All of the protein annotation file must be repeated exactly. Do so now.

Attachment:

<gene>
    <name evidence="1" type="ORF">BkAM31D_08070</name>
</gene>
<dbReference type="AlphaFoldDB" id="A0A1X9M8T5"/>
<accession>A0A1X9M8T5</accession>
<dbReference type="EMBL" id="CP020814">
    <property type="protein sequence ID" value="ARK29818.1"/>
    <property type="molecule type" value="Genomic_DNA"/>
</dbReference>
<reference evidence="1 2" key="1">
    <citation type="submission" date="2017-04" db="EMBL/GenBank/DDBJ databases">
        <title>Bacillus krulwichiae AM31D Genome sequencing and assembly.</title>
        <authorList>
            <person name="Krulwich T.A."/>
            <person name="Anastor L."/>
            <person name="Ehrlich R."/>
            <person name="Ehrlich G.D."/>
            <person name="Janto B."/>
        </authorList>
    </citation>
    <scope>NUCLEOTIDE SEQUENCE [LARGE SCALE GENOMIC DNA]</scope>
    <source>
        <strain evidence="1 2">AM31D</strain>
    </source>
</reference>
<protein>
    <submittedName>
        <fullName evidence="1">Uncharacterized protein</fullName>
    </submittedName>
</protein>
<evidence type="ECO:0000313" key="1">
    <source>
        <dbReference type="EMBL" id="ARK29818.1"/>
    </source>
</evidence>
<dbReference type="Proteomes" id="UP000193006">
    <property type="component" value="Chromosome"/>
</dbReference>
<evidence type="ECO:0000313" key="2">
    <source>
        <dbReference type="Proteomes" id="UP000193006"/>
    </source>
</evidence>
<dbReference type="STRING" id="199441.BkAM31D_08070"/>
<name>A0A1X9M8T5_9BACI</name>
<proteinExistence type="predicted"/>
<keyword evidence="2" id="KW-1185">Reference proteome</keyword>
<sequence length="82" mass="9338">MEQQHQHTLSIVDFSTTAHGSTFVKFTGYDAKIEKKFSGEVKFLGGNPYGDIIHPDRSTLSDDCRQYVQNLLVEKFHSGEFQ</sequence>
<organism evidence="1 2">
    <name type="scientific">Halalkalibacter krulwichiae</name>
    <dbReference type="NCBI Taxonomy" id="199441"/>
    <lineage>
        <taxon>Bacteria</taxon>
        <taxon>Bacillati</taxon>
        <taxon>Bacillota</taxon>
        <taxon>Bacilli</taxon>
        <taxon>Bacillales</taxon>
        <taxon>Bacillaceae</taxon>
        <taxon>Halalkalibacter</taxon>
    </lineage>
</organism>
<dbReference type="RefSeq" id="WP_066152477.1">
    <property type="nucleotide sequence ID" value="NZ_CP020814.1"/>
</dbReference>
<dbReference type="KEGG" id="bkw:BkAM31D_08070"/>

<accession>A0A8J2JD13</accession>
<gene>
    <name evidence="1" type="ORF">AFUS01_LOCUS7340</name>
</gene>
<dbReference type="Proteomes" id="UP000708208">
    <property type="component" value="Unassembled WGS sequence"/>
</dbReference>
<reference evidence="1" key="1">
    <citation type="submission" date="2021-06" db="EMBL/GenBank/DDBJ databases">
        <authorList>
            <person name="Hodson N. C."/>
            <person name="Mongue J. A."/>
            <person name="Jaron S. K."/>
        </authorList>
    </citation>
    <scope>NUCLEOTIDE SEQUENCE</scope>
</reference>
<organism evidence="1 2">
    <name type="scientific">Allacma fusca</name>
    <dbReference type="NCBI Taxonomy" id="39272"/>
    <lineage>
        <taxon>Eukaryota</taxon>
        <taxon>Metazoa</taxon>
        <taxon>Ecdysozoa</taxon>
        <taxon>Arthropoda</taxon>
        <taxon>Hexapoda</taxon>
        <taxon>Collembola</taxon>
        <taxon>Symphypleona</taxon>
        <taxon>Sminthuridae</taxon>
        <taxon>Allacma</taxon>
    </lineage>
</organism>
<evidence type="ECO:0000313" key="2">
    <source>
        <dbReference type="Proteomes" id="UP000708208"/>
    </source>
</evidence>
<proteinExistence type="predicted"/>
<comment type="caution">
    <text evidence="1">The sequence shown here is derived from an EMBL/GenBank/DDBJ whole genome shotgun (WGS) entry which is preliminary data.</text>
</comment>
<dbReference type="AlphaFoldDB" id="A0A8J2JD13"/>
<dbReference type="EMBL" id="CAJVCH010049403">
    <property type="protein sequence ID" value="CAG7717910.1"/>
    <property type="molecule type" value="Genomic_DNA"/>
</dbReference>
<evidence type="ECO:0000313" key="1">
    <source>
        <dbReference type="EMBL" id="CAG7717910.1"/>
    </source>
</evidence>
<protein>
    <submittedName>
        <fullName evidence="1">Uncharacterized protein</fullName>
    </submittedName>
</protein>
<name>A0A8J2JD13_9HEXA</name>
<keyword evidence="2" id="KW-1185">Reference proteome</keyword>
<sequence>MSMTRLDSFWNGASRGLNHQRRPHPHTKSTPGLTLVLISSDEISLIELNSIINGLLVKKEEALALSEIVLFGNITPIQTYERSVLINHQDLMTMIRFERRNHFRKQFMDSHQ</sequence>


<gene>
    <name evidence="1" type="ORF">BkAM31D_08070</name>
</gene>
<dbReference type="AlphaFoldDB" id="A0A1X9M8T5"/>
<accession>A0A1X9M8T5</accession>
<dbReference type="EMBL" id="CP020814">
    <property type="protein sequence ID" value="ARK29818.1"/>
    <property type="molecule type" value="Genomic_DNA"/>
</dbReference>
<reference evidence="1 2" key="1">
    <citation type="submission" date="2017-04" db="EMBL/GenBank/DDBJ databases">
        <title>Bacillus krulwichiae AM31D Genome sequencing and assembly.</title>
        <authorList>
            <person name="Krulwich T.A."/>
            <person name="Anastor L."/>
            <person name="Ehrlich R."/>
            <person name="Ehrlich G.D."/>
            <person name="Janto B."/>
        </authorList>
    </citation>
    <scope>NUCLEOTIDE SEQUENCE [LARGE SCALE GENOMIC DNA]</scope>
    <source>
        <strain evidence="1 2">AM31D</strain>
    </source>
</reference>
<protein>
    <submittedName>
        <fullName evidence="1">Uncharacterized protein</fullName>
    </submittedName>
</protein>
<evidence type="ECO:0000313" key="1">
    <source>
        <dbReference type="EMBL" id="ARK29818.1"/>
    </source>
</evidence>
<dbReference type="Proteomes" id="UP000193006">
    <property type="component" value="Chromosome"/>
</dbReference>
<evidence type="ECO:0000313" key="2">
    <source>
        <dbReference type="Proteomes" id="UP000193006"/>
    </source>
</evidence>
<dbReference type="STRING" id="199441.BkAM31D_08070"/>
<name>A0A1X9M8T5_9BACI</name>
<proteinExistence type="predicted"/>
<keyword evidence="2" id="KW-1185">Reference proteome</keyword>
<sequence length="82" mass="9338">MEQQHQHTLSIVDFSTTAHGSTFVKFTGYDAKIEKKFSGEVKFLGGNPYGDIIHPDRSTLSDDCRQYVQNLLVEKFHSGEFQ</sequence>
<organism evidence="1 2">
    <name type="scientific">Halalkalibacter krulwichiae</name>
    <dbReference type="NCBI Taxonomy" id="199441"/>
    <lineage>
        <taxon>Bacteria</taxon>
        <taxon>Bacillati</taxon>
        <taxon>Bacillota</taxon>
        <taxon>Bacilli</taxon>
        <taxon>Bacillales</taxon>
        <taxon>Bacillaceae</taxon>
        <taxon>Halalkalibacter</taxon>
    </lineage>
</organism>
<dbReference type="RefSeq" id="WP_066152477.1">
    <property type="nucleotide sequence ID" value="NZ_CP020814.1"/>
</dbReference>
<dbReference type="KEGG" id="bkw:BkAM31D_08070"/>

<accession>A0A8J2JD13</accession>
<gene>
    <name evidence="1" type="ORF">AFUS01_LOCUS7340</name>
</gene>
<dbReference type="Proteomes" id="UP000708208">
    <property type="component" value="Unassembled WGS sequence"/>
</dbReference>
<reference evidence="1" key="1">
    <citation type="submission" date="2021-06" db="EMBL/GenBank/DDBJ databases">
        <authorList>
            <person name="Hodson N. C."/>
            <person name="Mongue J. A."/>
            <person name="Jaron S. K."/>
        </authorList>
    </citation>
    <scope>NUCLEOTIDE SEQUENCE</scope>
</reference>
<organism evidence="1 2">
    <name type="scientific">Allacma fusca</name>
    <dbReference type="NCBI Taxonomy" id="39272"/>
    <lineage>
        <taxon>Eukaryota</taxon>
        <taxon>Metazoa</taxon>
        <taxon>Ecdysozoa</taxon>
        <taxon>Arthropoda</taxon>
        <taxon>Hexapoda</taxon>
        <taxon>Collembola</taxon>
        <taxon>Symphypleona</taxon>
        <taxon>Sminthuridae</taxon>
        <taxon>Allacma</taxon>
    </lineage>
</organism>
<evidence type="ECO:0000313" key="2">
    <source>
        <dbReference type="Proteomes" id="UP000708208"/>
    </source>
</evidence>
<proteinExistence type="predicted"/>
<comment type="caution">
    <text evidence="1">The sequence shown here is derived from an EMBL/GenBank/DDBJ whole genome shotgun (WGS) entry which is preliminary data.</text>
</comment>
<dbReference type="AlphaFoldDB" id="A0A8J2JD13"/>
<dbReference type="EMBL" id="CAJVCH010049403">
    <property type="protein sequence ID" value="CAG7717910.1"/>
    <property type="molecule type" value="Genomic_DNA"/>
</dbReference>
<evidence type="ECO:0000313" key="1">
    <source>
        <dbReference type="EMBL" id="CAG7717910.1"/>
    </source>
</evidence>
<protein>
    <submittedName>
        <fullName evidence="1">Uncharacterized protein</fullName>
    </submittedName>
</protein>
<name>A0A8J2JD13_9HEXA</name>
<keyword evidence="2" id="KW-1185">Reference proteome</keyword>
<sequence>MSMTRLDSFWNGASRGLNHQRRPHPHTKSTPGLTLVLISSDEISLIELNSIINGLLVKKEEALALSEIVLFGNITPIQTYERSVLINHQDLMTMIRFERRNHFRKQFMDSHQ</sequence>